On Sept. 19, governor candidates Republican Mike DeWine and Democrat Richard Cordray participated in their first debate at the University of Dayton.
The Dayton Daily News, WHIO-TV and WHIO Radio are the media partners for the debate.
The debate was moderated by News Center 7 anchor James Brown. Questions were asked by Dayton Daily News Columbus Bureau reporter Laura Bischoff, News Center 7 reporter and WHIO Reports host Jim Otte and University of Dayton assistant political science professor Christopher Devine.
We take a look at where DeWine and Cordray stand on key issues such as fighting the opioid crisis.
Q: Ohio leads the nation in opiate deaths. What specific steps will you take to address this epidemic? Are there programs that the Kasich administration began that you’d continue or scrap?
Mike DeWine: I have a 12-point action plan that includes K-12 prevention education in every school, more drug courts, more resources for law enforcement, and incentives to get the business community involved to help people in recovery get back to work and on with their lives.
Additionally, I am very proud of what we have already done in the Attorney General’s office. We have shut down pill mills, putting crooked doctors in jail and taking away licenses from over 100 doctors and pharmacists.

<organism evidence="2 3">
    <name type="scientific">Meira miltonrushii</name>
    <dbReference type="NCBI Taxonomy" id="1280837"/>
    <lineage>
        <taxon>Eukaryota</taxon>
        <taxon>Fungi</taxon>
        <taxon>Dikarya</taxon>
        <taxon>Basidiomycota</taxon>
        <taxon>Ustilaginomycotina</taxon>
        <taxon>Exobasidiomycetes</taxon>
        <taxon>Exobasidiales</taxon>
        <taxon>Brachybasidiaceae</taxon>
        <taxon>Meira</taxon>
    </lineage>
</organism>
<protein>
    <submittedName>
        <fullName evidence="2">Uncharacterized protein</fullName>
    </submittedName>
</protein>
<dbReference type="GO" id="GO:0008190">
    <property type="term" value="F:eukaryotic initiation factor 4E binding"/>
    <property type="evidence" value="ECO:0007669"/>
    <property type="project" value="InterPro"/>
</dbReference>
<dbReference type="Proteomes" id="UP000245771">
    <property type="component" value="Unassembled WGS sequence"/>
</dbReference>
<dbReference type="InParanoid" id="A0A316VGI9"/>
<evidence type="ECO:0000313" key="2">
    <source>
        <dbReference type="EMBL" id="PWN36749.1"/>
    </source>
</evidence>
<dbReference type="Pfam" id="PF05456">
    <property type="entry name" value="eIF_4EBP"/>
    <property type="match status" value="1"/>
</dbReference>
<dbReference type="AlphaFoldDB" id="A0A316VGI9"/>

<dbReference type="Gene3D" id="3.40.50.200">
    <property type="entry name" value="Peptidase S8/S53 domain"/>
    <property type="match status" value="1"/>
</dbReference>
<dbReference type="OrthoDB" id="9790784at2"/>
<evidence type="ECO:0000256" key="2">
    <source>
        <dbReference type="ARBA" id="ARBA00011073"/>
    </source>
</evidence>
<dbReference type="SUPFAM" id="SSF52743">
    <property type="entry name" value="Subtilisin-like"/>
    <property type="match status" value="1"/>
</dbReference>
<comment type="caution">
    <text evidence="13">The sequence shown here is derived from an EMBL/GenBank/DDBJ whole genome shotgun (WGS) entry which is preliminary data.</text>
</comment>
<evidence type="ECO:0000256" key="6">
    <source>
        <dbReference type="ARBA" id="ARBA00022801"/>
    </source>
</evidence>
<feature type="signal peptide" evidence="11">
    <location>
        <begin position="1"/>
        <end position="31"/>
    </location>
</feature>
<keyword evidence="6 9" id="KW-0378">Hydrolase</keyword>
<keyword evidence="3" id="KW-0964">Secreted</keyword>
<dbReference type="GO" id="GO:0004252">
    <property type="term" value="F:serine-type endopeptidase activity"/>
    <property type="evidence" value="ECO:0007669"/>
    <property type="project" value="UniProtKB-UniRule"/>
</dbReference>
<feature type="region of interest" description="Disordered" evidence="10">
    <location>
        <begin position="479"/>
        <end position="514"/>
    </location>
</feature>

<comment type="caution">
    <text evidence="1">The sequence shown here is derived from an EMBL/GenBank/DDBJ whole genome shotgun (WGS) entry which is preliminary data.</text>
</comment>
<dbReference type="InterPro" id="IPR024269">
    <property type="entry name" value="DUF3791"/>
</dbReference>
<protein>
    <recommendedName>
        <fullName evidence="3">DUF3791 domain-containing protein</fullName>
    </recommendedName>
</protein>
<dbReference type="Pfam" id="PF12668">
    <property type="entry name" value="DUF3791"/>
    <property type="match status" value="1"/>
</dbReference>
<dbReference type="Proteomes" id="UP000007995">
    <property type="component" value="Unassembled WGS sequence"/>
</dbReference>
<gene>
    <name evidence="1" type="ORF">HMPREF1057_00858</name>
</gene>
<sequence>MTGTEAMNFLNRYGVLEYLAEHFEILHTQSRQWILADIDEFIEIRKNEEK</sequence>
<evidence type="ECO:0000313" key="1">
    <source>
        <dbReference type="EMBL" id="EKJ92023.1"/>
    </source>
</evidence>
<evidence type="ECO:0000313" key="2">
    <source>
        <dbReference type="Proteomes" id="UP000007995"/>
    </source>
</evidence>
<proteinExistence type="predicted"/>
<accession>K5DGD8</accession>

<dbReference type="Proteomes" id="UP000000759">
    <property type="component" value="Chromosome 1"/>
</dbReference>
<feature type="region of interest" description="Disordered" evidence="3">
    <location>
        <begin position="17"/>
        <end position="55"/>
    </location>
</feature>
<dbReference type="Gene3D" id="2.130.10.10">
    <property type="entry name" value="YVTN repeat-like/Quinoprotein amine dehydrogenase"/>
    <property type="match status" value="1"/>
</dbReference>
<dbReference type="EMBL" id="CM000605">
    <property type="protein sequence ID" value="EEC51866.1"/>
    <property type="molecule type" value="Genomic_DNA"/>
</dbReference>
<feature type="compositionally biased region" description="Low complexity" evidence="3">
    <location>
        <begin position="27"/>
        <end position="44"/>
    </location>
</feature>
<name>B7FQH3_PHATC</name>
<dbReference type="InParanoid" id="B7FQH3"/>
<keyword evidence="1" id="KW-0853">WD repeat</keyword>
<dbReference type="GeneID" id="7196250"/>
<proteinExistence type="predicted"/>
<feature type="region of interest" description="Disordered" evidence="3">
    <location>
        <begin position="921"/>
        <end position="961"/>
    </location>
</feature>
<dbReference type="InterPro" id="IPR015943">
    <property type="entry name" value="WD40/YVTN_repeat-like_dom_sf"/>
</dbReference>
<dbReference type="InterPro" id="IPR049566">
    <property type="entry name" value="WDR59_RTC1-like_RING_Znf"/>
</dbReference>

We sued the drug companies who played a huge role in creating this epidemic. We started a heroin unit with dedicated and compassionate people who have worked with every county in Ohio to activate local government, the faith-based community, and businesses to fight back against this epidemic.
And, we have cracked down on the Mexican drug cartels by seizing $155 million worth of drugs, 1,200 illegal guns, $30 million in cash, and enough fentanyl and heroin to kill every man, woman, and child in Ohio 3.5 times!
Richard Cordray: Republicans have failed to respond effectively to this epidemic that is ravaging our families and our communities; it now kills about 14 Ohioans every day and costs as much as $8.8 billion each year.
As governor, I will start to address this epidemic by taking the following steps:
1) immediately declare a “state of emergency” requiring the strategic coordination of federal, state, and local government resources and community-based efforts;
2) protect Medicaid expansion, which supports treatment, and increase local capacity for local enforcement and first responders;
3) expand access and funding for prevention and treatment;
4) provide support and resources for families and improve foster and adoptive services; and
5) lift families and communities out of hopelessness and economic despair with policies that spread out economic opportunity so that no part of Ohio is left out or left behind.
What do you think?Add your voice to the conversation on our Facebook page, and see what your neighbors have to say as we move forward. — Ron Rollins, Community Impact Editor